A series of 27 flood alerts are in force across England today as more heavy rain is predicted to come down on the nation. The alerts, issued by the Environment Agency, are scattered from north to south, with the most furtherly north being near Manchester, and an area near Bournemouth marking the most southerly point. It comes as the Met Office says outbreaks of rain will continue over the next 24 hours after a weekend of intense downpours. The forecast for today reads: “Outbreaks of rain across parts of central and eastern England clearing, although persisting across the far north of Scotland. Elsewhere, a mix of sunshine and showers, some heavy in the south and west, windy in far southeast at first.”
The alerts suggest flooding is possible and urge people living in the vicinity of those areas to be prepared.
The alerts, which cover landscapes close to rivers threatening to burst their banks, are in place until today due to more heavy rain overnight which has made water levels that bit higher.
The full list includes; Barbourne Brook in Worcestershire, Bottle Brook in Derbyshire, Bourne Brook in Tamworth, Chertsey Bourne, Christchurch Harbour near Bournemouth, Loughborough urban watercourses to the River Soar, the Lower River Soar in Leicestershire, the mid Bristol Avon area, the Fens in Cambridgeshire and Norfolk, Middle Tame just outside Birmingham, River Anker and River Sence between Nuneaton and Tamworth, River Churnet and River Tean near Cheadle, the River Cole just outside Birmingham and River Erewash Tributaries in Derbyshire and Nottinghamshire.
The list continues and features River Leen, Day Brook and Tottle Brook and River Maun in Nottinghamshire, the River Penk between Coven and Stafford, River Stour and Smestow Brook in the Black Country and South Staffordshire, River Stour in Worcestershire, River Trent Tributaries in Nottinghamshire, Stoke Trent and Tributaries in Cheltenham and Tewkesbury, Gloucester, North and South Derbyshire.
And finally, the last three on the list are Upper Avon River Swift and Clay Coton Brook between Stanford and Rugby including Lilbourne and Clay Coton areas, Upper River Wey including Alton, Farnham, Bordon, Frensham, Tilford, Godalming, Guildford and Peasmarsh.
The majority of the alerts are in response to the yellow weather warning for thunderstorms which blanketed most of England yesterday and saw torrential downpours hit many areas, although this warning has now expired.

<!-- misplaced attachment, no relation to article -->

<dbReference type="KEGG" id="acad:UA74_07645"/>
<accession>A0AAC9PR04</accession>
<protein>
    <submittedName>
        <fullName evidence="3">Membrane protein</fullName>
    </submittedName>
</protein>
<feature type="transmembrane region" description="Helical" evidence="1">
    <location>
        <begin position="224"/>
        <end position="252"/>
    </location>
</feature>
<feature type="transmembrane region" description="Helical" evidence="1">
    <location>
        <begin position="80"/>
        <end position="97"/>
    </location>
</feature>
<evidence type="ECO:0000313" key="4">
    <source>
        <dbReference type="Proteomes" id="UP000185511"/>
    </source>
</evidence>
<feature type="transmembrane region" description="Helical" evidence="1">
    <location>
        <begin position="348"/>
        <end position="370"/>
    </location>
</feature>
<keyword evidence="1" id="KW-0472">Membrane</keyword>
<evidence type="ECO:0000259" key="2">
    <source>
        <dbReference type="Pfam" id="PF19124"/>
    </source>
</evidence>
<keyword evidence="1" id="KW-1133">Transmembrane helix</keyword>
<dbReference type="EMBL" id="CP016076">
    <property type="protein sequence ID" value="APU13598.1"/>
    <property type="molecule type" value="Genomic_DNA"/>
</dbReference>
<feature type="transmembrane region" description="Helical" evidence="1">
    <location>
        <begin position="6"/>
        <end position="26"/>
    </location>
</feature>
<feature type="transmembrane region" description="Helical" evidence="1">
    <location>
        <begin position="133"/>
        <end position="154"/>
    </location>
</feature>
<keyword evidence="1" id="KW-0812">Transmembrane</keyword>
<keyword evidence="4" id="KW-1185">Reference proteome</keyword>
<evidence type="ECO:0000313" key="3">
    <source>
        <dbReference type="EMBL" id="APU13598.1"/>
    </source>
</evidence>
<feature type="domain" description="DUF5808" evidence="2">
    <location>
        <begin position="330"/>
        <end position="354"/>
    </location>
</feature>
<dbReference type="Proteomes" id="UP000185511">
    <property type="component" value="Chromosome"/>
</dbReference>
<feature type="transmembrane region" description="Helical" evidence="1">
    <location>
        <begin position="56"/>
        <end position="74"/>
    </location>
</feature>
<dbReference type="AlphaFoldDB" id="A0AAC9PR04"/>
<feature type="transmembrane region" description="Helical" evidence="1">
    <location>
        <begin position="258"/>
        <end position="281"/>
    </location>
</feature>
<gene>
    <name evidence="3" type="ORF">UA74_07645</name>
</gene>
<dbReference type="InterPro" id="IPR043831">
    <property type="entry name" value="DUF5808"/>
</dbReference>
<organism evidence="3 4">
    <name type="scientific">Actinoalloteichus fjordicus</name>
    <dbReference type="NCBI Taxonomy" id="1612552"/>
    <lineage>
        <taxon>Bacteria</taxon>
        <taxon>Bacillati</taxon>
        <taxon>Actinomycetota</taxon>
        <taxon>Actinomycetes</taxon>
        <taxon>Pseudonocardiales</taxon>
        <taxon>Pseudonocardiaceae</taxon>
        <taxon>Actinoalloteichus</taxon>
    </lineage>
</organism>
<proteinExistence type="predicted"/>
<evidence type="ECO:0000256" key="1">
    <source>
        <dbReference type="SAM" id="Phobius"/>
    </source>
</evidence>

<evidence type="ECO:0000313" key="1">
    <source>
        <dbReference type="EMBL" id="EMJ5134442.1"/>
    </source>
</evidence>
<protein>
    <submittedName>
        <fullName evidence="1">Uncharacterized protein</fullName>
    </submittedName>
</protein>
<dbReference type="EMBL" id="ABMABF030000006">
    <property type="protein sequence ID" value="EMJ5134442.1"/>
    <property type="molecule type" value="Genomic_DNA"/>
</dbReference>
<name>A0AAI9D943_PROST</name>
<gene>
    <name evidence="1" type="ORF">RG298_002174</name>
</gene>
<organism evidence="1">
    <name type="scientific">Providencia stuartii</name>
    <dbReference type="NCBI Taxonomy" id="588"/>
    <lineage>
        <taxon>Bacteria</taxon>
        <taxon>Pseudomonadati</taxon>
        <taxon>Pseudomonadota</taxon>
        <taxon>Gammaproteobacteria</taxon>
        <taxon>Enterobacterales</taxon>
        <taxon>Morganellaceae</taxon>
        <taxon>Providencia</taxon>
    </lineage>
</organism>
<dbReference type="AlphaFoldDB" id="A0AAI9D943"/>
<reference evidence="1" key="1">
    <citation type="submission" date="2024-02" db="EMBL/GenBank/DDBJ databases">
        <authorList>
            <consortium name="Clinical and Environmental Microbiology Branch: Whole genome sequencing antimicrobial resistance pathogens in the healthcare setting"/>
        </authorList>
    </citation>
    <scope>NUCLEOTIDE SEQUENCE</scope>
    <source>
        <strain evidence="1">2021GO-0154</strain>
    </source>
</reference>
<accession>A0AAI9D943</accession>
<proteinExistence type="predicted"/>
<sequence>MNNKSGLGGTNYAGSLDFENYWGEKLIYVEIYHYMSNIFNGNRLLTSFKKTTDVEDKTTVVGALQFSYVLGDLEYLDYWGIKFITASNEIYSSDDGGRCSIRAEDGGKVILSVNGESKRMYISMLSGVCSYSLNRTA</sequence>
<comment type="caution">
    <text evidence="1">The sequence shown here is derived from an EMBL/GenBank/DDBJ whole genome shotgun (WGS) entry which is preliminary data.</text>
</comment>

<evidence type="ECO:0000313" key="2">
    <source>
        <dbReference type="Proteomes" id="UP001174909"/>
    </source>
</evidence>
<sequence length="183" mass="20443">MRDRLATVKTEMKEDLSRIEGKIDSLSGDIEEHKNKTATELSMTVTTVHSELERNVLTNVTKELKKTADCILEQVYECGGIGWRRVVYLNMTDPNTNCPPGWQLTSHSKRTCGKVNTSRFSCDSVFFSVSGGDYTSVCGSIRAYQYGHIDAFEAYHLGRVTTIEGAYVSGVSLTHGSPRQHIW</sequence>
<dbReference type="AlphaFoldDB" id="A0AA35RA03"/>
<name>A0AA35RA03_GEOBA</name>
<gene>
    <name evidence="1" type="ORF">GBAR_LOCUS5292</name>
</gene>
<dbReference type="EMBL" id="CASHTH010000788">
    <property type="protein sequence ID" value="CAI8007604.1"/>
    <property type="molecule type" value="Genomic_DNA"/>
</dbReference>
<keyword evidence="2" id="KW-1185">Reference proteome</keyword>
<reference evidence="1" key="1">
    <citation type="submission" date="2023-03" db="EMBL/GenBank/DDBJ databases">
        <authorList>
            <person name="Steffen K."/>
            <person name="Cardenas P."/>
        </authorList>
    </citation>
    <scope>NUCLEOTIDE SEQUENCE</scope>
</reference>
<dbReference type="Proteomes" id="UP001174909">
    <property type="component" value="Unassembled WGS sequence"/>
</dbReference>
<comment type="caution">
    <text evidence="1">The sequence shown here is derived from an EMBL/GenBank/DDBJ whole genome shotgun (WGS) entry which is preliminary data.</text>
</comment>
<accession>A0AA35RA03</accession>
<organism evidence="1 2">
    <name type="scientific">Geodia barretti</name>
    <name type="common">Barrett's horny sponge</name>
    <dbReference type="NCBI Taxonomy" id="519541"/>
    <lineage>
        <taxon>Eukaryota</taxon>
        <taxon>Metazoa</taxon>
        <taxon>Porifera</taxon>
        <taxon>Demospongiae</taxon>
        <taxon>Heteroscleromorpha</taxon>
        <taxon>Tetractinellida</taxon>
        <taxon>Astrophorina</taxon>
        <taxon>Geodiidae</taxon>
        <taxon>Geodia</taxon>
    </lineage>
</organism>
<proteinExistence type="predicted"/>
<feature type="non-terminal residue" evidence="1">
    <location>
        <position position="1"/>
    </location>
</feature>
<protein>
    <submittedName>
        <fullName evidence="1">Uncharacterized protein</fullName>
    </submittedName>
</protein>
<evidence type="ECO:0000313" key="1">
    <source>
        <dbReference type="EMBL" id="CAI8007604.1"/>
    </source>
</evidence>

The EA has said the situation is being closely monitored but it’s thought that many of these alerts may cease by this afternoon. In reference to Bottle Brook in Derbyshire, the government statement adds: “Given the unpredictable nature of thunderstorms, there is low confidence in the locations and impacts of rainfall at this point.
“Areas most at risk are low lying agricultural land, roads and footpaths close to small rivers and streams. Water levels could rise rapidly and potentially generate deep, fast flows. Thunderstorms are forecast over the next 24 hours, with low confidence over exact timing and locations, followed by light rain on Monday.”
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An additional 14 flood alerts have already been removed, but those that remain are precautionary due to the monitoring of higher-than-normal river levels and the potential for more showers.
The flooding is possible alert requires people to begin thinking about their plans if they needed to leave the area immediately. This includes having a bag ready with vital items in it – like insurance documents, medications and important paperwork.
Households need to ensure they know how to turn off gas and electric along with water mains supplies and mobilise a plan of how to get families and pets to safety.
A flood warning, which is the next stage, means these planning elements need to be put into action as flooding is expected – but this is not the case as yet, and isn’t expected to be today.
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The forecast for the rest of this week remains mixed – with the south east continuing to experience warmer than usual temperatures.
The Met Office forecast for the UK up until Friday says: “Very mild and breezy with showers or longer spells of rain at times, occasionally heavy in the west. Feeling warm, especially in the southeast. Risk of gales in the west.”
Then for the remainder of the month, it adds: “This period is likely to continue to bring changeable and often unsettled conditions for many.
“Showers or longer spells of rain are expected to push north through the day on Friday, with the wettest weather affecting western areas, and a chance of some heavier bursts or isolated thunderstorms.”